What the Department of Education Says It’s Doing

Interestingly, the admission of guilt comes directly from a U. S. Department of education spokesman, Peter Cunningham, to wit:

“Just for the record: we are for high standards, not national standards and we are for a well-rounded curriculum, not a national curriculum. There is a big difference between funding development of curriculum—which is something we have always done—and mandating a national curriculum—which is something we have never done. And yes—we believe in using incentives to advance our agenda.”

As Mr. Greene astutely notes, we don’t even have to get into the semantics game of bribes, excuse me, incentives for various states to come around to the curriculum the Department of Education is funding. Instead, let’s look at the law’s Section 103b.

What the Law Says The U. S. Department of Education Shouldn’t Be Doing

No provision of a program administered by the Secretary or by any other officer of the Department shall be construed to authorize the Secretary or any such officer to exercise any direction, supervision, or control over the curriculum, program of instruction, administration, or personnel of any educational institution, school, or school system, over any accrediting agency or association, or over the selection or content of library resources, textbooks, or other instructional materials by any educational institution or school system, except to the extent authorized by law.” (emphasis added)

The $64,000 dollar question is, how does the U. S. Department of Education fund curriculum development without exercising direction, supervision, or control over the curriculum ? Doesn’t he who pays the piper call the tune?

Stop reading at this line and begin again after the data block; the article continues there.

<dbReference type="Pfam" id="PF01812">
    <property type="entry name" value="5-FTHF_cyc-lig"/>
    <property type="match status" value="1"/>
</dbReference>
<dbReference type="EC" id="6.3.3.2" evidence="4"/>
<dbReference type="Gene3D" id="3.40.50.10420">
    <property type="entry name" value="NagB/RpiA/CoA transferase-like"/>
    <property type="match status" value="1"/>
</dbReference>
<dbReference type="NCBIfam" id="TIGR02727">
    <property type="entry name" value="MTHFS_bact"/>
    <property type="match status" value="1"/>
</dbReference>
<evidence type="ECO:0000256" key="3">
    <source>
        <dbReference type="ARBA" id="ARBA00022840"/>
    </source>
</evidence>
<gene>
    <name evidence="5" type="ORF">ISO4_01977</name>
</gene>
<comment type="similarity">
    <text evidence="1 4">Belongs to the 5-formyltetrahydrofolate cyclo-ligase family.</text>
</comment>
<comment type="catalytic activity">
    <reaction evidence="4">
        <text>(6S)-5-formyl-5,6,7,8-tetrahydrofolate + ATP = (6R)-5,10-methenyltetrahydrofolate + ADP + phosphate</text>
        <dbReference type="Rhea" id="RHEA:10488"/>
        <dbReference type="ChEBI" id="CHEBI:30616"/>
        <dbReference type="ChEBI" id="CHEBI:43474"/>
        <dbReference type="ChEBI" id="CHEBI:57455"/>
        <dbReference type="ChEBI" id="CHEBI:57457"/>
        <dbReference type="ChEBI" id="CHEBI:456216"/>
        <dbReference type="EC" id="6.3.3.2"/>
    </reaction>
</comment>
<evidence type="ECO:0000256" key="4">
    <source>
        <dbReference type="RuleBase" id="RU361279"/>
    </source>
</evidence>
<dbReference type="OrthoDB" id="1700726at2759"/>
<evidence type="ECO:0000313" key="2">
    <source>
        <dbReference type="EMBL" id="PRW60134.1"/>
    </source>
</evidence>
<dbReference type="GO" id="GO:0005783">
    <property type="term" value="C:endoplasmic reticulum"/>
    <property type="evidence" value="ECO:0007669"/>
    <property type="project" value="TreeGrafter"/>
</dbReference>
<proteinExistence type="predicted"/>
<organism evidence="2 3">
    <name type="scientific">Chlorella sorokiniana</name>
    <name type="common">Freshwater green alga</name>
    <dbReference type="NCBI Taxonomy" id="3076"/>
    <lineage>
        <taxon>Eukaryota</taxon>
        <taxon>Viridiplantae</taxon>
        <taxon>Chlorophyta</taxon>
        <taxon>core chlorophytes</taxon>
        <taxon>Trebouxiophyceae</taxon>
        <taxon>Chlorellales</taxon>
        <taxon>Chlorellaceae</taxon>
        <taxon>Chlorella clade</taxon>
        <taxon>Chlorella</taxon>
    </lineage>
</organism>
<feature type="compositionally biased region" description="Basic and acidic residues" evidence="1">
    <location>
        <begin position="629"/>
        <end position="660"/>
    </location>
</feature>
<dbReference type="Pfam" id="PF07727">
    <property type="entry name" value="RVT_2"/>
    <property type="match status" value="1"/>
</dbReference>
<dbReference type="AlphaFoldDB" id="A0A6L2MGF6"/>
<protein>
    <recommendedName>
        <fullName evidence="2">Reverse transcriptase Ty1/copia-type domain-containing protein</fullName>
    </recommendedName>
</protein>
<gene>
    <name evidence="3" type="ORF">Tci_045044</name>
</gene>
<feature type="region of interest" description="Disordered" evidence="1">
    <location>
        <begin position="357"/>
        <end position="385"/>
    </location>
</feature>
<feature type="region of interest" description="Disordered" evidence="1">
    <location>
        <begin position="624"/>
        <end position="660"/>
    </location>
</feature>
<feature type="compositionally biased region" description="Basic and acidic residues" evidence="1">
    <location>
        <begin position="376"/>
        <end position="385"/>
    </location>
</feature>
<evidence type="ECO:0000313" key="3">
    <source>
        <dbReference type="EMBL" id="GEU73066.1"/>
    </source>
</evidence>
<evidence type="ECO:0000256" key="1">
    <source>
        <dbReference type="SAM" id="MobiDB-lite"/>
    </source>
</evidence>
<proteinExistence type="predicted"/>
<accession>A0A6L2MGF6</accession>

It could be argued that, due to standardized test content and favored textbook publishers, the public schools already have something akin to a one-size-fits-all curriculum invading classrooms across the country. But, as the “Critical Response to the Shanker Institute Manifesto and the U. S. Department of Education’s Initiative to Develop a National Curriculum and National Assessments” points out, there are multiple reasons a national curriculum “does not meet the criteria for sound public policy.”

First, there is no constitutional or statutory basis for national standards, national assessments, or national curricula.

Second, there is no consistent evidence that a national curriculum leads to high academic achievement.

Third, the national standards on which the administration is planning to base a national curriculum are inadequate.

Fourth, there is no body of evidence for a “best” design for curriculum sequences in any subject.

Fifth, there is no evidence to justify a single high school curriculum for all students.

And I’ll add a sixth especially for homeschooling parents: A national curriculum would become part of many, if not most, state laws or regulations for you, too. You are invited to sign the Critical Response to a national curriculum at the link above, and to share the news with all individuals in case they believe the points above regarding a national curriculum.

(See also National Curriculum Coming to a School Near You.”)

Besides, who you gonna call about this illegal activity? The Critical Response is probably the only way to get the U. S. Department of Education to stop breaking the law – at least for a little while.



U.S. Department of Education Ignores the Law

Do federal incentives, which cause various state to implement the curriculum the U.S. Department of Education is funding, violate federal law?


U.S. Code TITLE 20 > CHAPTER 48 > SUBCHAPTER I > § 3403


§ 3403. Relationship with States

 (a) Rights of local governments and educational institutions